The people of the South should be the last Americans to expect indefinite continuity of their institutions and social arrangements. Other Americans have less reason to be prepared for sudden change and lost causes. Apart from Southerners, Americans have enjoyed a historical continuity that is unique among modern peoples. The stream of national history, flowing down from seventeenth-century sources, reaches a fairly level plain in the eighteenth century. There it gathered mightily in volume and span from its tributaries, but it continued to flow like the Mississippi over an even bed between relatively level banks.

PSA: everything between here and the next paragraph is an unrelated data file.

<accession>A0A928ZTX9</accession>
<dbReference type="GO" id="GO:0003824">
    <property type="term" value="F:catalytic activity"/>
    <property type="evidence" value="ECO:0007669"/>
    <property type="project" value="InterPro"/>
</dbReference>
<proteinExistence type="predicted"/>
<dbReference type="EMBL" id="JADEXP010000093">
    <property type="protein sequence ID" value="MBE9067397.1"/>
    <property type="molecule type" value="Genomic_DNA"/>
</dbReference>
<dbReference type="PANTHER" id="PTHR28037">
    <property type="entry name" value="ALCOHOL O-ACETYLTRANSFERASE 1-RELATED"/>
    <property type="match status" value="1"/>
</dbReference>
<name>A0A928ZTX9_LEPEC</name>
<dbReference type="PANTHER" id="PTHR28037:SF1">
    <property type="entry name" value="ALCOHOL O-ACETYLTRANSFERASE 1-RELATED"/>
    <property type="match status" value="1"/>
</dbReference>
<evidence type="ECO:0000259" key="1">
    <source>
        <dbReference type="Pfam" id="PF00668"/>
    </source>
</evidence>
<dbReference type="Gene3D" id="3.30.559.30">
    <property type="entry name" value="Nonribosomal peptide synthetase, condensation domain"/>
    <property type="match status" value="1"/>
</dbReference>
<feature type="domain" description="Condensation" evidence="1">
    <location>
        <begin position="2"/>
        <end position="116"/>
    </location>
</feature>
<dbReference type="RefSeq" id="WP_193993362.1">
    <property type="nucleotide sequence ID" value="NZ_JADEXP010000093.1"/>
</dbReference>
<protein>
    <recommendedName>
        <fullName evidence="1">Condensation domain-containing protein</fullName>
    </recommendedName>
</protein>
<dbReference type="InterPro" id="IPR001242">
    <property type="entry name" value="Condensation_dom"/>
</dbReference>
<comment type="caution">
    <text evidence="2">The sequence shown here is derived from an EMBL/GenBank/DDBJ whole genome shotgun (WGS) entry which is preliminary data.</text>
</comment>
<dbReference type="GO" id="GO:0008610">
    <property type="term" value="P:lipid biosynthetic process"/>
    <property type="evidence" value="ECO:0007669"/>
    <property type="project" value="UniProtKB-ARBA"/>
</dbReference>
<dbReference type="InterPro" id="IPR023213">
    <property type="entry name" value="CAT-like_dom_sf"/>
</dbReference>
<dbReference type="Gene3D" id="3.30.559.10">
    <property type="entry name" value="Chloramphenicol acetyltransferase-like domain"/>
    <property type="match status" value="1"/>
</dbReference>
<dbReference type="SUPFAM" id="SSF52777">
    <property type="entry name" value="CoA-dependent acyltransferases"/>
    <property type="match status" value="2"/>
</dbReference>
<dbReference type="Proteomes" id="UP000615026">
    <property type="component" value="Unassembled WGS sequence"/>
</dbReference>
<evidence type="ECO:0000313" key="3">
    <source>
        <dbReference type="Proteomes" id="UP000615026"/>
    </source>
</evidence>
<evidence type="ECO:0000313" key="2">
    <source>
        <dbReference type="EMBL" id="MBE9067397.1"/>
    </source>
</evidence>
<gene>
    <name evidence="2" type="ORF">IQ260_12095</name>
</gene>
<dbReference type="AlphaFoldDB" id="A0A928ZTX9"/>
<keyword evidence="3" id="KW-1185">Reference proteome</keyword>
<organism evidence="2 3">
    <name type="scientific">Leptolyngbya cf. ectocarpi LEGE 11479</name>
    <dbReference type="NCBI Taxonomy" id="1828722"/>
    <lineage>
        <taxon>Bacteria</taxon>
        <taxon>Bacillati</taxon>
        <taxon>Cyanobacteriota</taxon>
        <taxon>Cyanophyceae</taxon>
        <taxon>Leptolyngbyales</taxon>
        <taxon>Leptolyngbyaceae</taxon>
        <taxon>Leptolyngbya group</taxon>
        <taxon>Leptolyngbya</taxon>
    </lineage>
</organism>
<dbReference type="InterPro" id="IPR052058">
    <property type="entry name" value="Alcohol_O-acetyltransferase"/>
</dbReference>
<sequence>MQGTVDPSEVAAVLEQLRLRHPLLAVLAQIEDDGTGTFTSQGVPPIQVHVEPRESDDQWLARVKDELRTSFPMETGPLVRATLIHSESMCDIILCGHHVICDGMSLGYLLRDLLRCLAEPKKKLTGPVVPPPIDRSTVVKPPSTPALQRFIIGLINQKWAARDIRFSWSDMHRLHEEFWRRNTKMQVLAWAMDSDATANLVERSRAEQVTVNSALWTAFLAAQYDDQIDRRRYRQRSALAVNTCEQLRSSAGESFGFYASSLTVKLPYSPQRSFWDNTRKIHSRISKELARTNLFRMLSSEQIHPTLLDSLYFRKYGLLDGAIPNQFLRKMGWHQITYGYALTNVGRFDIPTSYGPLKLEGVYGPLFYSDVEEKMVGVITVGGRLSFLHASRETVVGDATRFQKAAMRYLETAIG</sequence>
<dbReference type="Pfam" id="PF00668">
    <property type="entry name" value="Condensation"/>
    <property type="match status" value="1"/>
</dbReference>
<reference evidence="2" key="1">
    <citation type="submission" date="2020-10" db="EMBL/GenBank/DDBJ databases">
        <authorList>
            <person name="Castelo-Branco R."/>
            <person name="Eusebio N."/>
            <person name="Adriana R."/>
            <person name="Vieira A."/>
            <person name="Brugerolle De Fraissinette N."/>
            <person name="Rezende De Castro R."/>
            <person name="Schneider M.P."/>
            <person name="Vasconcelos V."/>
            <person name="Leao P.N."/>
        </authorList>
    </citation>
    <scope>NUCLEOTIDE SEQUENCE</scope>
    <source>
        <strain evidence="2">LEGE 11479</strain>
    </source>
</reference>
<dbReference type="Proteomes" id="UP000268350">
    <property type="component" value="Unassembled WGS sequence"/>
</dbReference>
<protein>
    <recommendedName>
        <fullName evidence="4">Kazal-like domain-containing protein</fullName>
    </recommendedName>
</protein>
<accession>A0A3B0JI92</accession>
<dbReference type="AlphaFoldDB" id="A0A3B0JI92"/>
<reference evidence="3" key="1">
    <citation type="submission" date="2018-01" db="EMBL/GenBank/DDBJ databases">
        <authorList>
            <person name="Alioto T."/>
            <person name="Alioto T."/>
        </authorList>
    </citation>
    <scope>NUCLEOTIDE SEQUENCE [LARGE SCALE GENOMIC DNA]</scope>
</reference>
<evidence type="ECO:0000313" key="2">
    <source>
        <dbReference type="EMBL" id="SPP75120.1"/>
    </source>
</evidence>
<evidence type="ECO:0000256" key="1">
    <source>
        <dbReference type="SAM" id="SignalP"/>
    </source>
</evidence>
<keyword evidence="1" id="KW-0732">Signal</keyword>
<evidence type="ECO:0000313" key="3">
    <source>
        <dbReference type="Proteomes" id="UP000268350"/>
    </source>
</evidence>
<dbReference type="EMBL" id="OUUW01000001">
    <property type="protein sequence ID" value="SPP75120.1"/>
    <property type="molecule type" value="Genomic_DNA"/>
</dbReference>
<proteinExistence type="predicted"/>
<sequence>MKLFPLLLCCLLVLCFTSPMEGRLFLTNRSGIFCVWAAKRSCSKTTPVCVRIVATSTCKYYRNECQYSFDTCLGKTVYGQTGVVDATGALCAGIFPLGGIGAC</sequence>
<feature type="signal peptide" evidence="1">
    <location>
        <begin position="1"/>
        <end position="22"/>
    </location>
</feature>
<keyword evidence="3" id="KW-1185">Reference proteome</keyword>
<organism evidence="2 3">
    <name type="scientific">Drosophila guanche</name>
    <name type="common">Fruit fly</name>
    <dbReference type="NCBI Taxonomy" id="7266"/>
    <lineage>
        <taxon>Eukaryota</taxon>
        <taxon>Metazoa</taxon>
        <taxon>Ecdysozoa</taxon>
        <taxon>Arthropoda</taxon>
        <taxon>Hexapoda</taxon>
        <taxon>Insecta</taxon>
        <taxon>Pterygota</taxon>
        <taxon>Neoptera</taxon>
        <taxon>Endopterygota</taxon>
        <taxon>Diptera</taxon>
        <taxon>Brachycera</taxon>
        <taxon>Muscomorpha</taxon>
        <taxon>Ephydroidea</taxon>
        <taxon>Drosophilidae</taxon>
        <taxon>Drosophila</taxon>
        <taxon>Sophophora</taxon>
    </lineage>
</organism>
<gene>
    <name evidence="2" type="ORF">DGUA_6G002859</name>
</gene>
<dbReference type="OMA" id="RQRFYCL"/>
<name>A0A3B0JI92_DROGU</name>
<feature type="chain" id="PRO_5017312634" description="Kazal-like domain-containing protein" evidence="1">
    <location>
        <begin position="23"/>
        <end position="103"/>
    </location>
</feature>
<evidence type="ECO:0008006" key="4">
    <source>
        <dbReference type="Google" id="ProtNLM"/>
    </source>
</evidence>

- From The Strange Career of Jim Crow by C. Vann Woodward (originally published in 1955)
I highly recommend this book.